Content As a Prerequisite for Traffic-Building

People go to web sites to view meaningful content. You'd think that would be obvious, but it's not. Oh, you can get people to come to web sites by tricking them, but they'll be one-time visitors and they'll be annoyed with you. Tactics like link farms and misleading banners can only take you so far.

This is #3 in a series of articles about creating KeenerTech.com and my efforts to try to build up the traffic for the site. Here are the other articles in this series:

Other Articles in This Series

The task of promotion is one of creating a connection between your content and the people who would actually find it useful.A prerequisite for generating sustainable traffic is to have content that might actually be useful to someone. Once you have some real content, the task of promotion is one of creating a connection between your content and the people who would actually find it useful.

I've spent quite a bit of time creating technical articles and blog entries for the KeenerTech.com web site.

Counting every bona fide web page, article and blog entry as an indivudal page, the site now consists of some 106 pages. There are 31 pages in the Admin area, which includes all of the features necessary to maintain the operation of the web site, including managing the content.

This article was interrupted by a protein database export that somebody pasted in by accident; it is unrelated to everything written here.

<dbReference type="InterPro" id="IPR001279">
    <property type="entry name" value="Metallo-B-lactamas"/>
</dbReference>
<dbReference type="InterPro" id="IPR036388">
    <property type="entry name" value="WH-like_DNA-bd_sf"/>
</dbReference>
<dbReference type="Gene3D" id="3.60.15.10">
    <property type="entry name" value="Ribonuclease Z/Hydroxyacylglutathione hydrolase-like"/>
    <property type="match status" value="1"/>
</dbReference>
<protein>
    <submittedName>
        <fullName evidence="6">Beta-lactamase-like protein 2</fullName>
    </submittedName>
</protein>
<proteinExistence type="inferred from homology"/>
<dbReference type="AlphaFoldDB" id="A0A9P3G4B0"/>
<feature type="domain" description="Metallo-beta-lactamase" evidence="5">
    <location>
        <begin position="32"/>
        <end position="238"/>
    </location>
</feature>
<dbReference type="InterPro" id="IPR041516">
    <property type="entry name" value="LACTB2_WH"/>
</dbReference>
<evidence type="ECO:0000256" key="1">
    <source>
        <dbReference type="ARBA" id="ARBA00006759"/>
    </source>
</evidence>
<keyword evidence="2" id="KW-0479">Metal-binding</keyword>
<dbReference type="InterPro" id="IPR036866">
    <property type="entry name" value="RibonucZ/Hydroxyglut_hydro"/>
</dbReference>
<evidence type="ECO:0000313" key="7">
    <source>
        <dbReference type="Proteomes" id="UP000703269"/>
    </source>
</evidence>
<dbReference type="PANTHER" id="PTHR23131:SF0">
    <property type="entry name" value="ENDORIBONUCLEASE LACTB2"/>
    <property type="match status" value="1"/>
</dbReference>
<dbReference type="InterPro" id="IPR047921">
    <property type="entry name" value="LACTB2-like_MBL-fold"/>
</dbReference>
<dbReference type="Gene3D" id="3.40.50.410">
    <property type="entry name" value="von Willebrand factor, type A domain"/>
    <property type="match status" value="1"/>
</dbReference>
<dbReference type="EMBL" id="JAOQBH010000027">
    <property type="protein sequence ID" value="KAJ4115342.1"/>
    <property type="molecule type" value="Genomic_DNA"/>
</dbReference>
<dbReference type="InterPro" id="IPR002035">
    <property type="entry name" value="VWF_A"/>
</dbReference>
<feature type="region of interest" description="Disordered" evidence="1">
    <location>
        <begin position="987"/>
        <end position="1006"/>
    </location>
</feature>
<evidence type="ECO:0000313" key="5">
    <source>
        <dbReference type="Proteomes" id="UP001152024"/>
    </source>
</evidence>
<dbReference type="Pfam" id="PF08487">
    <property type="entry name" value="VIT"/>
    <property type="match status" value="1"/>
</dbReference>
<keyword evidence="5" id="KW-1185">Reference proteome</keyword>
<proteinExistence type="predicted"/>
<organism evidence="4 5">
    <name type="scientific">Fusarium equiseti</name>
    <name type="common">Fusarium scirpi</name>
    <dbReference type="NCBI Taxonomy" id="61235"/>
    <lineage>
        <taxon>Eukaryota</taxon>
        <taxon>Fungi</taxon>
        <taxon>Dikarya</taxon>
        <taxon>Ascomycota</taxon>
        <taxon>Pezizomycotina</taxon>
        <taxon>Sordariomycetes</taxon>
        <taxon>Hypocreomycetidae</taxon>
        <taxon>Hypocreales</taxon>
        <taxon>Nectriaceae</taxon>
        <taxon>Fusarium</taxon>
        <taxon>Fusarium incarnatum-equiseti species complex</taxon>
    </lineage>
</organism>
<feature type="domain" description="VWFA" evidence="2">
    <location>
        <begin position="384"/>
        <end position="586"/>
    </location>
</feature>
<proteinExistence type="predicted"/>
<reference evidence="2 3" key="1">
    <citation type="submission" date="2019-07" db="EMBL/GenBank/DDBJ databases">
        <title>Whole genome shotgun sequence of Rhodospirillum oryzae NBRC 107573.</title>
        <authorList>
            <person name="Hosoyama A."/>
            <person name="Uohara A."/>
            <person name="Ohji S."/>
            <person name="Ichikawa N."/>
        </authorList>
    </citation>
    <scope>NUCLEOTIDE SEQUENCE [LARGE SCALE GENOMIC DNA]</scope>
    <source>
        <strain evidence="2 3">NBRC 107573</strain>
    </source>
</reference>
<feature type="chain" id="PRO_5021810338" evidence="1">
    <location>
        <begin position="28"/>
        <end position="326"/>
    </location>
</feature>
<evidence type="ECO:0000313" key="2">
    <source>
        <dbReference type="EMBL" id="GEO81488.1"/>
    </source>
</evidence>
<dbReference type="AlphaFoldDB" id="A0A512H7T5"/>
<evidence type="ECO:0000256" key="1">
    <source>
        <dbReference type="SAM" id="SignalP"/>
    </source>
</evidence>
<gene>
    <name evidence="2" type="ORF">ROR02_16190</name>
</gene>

There are 75 pages that are publicly accessible, including 50 pages of blog entries and articles.

The top ten articles currently available on KeenerTech.com are:

  1. Multiple Form Buttons in Rails
  2. Web 2.0 Hype Generator
  3. Creating Dynamic Charts With JFreeChart
  4. URL Rewriting in ASP.NET
  5. Introduction to Java Servlets
  6. Bringing Mathematical Journals to the Web
  7. Handling Credit Card Transactions Using CyberCash
  8. Getting Started With Ruby on Rails
  9. Top 10 Best Practices for Creating Web Sites
  10. Understanding How Oracle Triggers Are Executed

Some blog entries are short, almost conversational, while others are about current events. These shorter entries generate some traffic, but aren't as useful to my prospective audience as the long articles. Significantly, none of the shorter, less technical items are in the top 10.

Many of the longer and more technical content items are, in fact, publishable (in fact, three of the top 10 have been previously published in other venues). The most popular content item, by a wide margin, is "Multiple Form Buttons in Rails," which I think pinpoints a dramatic need for mid-level Rails content.

I may see about giving some of the content away to other technical sites, as long as they'll attach a biography to the article that links back to my site. That will help generate some traffic, as well as generating links to my web site (which, in turn, may raise the site's page ranking with various search engines).

Overall, the content available from the web site is in pretty decent shape, although more content will always be nice. More importantly, it compares well with similar blogs on the web.



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